The head of the Port of Dover has said his team has done “everything we can” ahead of the upcoming bank holiday and half-term break to prevent a repeat of the 15-hour delays from Easter.
Up to 5,500 cars and 350 coaches are expected at the port on Friday (26 May) ahead of the bank holiday, but CEO Doug Bannister said the port has since taken steps to stop traffic getting snarled up and keep traffic moving.
“We created a new processing centre in the western part of the port to better sequence the traffic coming into the port and to the advanced passenger information checks,” he said.
Traffic control measures have been put in place to manage the flow of lorries on the M20, reports the BBC.
The port’s border checks are staffed by France’s Police aux Frontières and coach passengers need to disembark the coach to be processed, according to Travel Weekly.
Bannister said the port had worked with the French to try and ensure appropriate resourcing was in place but said “it would be foolish” to claim there would never be queues.
Armed forces are being prepared to cover for striking British Border Force guards at ports and airports, the Guardian has revealed.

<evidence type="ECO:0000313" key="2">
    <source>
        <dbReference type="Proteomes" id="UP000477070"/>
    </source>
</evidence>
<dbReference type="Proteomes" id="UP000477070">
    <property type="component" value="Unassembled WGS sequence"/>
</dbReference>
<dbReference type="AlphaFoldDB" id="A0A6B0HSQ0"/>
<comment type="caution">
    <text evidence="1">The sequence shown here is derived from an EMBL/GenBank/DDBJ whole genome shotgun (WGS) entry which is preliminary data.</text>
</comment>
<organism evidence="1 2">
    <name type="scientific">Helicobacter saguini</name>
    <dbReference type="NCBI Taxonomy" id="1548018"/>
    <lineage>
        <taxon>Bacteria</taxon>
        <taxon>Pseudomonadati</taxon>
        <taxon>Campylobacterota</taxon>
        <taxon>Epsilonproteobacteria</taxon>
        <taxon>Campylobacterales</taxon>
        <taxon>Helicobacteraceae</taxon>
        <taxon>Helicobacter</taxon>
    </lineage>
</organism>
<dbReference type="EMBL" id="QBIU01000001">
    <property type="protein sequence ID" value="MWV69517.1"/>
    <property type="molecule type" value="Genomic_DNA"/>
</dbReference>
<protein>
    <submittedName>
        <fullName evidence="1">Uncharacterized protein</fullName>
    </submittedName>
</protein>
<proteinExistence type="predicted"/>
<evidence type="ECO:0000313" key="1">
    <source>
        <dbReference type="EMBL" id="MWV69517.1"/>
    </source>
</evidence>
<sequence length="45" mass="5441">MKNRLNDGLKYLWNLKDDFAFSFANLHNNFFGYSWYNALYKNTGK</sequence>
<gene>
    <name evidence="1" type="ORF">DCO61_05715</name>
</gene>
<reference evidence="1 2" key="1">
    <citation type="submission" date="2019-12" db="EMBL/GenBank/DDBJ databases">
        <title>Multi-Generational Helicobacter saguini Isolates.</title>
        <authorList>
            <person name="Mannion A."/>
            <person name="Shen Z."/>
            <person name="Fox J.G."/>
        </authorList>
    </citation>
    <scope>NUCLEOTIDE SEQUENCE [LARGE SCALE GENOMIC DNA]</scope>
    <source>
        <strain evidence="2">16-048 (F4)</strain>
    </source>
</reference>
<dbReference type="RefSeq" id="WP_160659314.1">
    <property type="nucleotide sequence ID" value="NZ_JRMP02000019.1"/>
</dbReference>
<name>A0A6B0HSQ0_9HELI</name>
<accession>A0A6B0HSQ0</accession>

The Public and Commercial Services Union (PCS) and Immigration Service Union (ISU), which both represent Border Force workers, are considering further strike action over the summer months.
More than 600 soldiers, RAF staff and Royal Navy staff were deployed during strikes over the Christmas period.
Fruits of Brexit
Delays at the border are being blamed for a halving in exports of British fruit to the EU, as well as impacting other sectors such as dairy and flowers.
Data from HMRC shows that in the year to 31 March 2021, the UK sold £248.5m worth of fruit to the EU, which dropped to £119m the next year, and was £113.8m for the year to March 2023.
“Long delays at UK ports are dissuading many fruit farmers from sending their produce abroad,” Rebecca Copping, a partner at accountants Hazelwoods, told the Guardian.
The decline has been put down to new trade barriers, including mandatory health certificates on fresh and chilled food, as well as customs paperwork for all exports.
Similar measures are due to be phased in on EU imports from October, raising concerns about the threat to future imports of fresh cheese, olive oil and dried meats from Spain and Italy.
Shane Brennan, CEO of the Cold Chain Federation, warned that EU-based cheese and meat suppliers won’t be able to fulfil Christmas orders.
“It’s going to come as a massive shock to the system, and there will be paralysis as a result while everything has to reset,” he said.
Ahead of the Chelsea Flower Festival, British gardeners will see higher costs due to new post-Brexit border checks, the Horticultural Trades Association (HTA) has told the FT.
Plants have been subject to biosecurity controls since January 2021, but from January 2024 checks on some plant goods, such as cut flowers, will have to be conducted at official border control posts before clearing customs, leading to an additional £42m a year in costs.
The HTA has called on the government to delay introducing new checks for a year after the final border plan is published.